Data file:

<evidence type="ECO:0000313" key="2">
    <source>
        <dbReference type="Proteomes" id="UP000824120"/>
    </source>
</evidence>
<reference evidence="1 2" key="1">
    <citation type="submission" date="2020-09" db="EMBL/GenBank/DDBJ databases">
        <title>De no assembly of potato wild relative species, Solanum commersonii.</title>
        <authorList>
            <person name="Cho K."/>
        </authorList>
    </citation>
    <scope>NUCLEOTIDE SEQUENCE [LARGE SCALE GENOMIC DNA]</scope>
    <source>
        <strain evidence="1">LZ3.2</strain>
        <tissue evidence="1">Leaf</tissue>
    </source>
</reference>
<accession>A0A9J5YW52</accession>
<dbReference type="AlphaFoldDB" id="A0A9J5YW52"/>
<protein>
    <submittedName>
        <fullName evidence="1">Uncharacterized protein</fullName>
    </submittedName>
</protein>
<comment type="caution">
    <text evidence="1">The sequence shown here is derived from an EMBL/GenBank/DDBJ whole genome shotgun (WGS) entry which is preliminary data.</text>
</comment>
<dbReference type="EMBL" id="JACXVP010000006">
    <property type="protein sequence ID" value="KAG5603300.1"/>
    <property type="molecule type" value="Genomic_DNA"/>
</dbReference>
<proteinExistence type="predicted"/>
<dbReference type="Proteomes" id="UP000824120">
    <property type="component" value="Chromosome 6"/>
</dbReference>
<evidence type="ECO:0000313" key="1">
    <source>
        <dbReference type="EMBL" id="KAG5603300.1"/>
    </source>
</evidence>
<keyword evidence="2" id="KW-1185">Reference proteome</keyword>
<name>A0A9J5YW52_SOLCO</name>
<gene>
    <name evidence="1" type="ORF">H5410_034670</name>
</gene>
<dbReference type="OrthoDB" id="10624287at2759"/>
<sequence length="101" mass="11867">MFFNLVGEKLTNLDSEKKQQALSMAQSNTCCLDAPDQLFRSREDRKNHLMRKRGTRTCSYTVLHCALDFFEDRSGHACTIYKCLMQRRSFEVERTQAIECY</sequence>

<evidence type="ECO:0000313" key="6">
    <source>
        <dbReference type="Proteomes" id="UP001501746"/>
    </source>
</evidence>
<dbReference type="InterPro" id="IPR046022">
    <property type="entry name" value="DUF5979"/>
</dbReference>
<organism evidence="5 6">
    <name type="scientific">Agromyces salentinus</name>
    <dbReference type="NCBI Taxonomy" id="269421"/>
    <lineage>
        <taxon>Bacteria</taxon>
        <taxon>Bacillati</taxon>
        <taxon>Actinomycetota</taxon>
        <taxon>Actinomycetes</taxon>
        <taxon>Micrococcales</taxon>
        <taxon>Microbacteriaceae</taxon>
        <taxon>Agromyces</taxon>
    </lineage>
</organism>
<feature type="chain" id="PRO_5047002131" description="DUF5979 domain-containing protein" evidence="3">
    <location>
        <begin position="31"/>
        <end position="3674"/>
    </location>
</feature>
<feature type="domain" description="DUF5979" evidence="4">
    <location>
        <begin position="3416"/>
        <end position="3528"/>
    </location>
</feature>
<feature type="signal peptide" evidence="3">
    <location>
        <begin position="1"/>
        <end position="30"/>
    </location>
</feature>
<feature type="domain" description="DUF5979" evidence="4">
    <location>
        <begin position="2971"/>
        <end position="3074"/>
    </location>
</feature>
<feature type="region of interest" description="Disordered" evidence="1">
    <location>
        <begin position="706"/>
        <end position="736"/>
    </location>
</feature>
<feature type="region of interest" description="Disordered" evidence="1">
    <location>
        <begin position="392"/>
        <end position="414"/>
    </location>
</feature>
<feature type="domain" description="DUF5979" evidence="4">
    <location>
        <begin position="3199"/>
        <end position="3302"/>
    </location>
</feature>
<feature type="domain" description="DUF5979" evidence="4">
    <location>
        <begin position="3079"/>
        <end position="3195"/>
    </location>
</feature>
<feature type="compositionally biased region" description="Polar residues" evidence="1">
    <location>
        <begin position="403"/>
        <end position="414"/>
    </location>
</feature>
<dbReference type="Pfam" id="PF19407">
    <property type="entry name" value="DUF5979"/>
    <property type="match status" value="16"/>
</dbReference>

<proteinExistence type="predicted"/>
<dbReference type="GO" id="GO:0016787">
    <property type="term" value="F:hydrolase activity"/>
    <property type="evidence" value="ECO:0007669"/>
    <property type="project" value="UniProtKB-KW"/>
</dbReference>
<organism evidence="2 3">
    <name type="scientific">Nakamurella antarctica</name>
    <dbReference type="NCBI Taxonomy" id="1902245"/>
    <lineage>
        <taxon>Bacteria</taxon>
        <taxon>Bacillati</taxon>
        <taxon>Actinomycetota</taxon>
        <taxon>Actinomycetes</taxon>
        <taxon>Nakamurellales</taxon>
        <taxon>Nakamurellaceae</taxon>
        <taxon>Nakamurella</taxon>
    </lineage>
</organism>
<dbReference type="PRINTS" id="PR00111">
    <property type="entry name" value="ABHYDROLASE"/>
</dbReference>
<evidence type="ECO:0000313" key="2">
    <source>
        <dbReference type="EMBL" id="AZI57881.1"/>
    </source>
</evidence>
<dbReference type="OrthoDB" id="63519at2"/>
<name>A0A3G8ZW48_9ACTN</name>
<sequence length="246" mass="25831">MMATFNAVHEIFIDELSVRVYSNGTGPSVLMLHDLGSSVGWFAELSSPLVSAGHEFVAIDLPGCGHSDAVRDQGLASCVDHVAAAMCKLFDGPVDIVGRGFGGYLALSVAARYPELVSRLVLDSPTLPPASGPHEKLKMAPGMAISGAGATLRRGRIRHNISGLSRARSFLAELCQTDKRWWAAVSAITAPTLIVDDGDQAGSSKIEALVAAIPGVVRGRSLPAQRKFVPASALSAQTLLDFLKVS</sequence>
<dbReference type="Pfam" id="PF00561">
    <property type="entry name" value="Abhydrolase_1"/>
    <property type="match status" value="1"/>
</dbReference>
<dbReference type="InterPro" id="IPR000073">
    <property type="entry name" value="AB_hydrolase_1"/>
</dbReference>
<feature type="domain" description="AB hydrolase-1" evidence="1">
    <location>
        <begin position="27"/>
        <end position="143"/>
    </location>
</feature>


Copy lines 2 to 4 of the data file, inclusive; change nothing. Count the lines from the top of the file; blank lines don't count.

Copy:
    <source>
        <dbReference type="Proteomes" id="UP000824120"/>
    </source>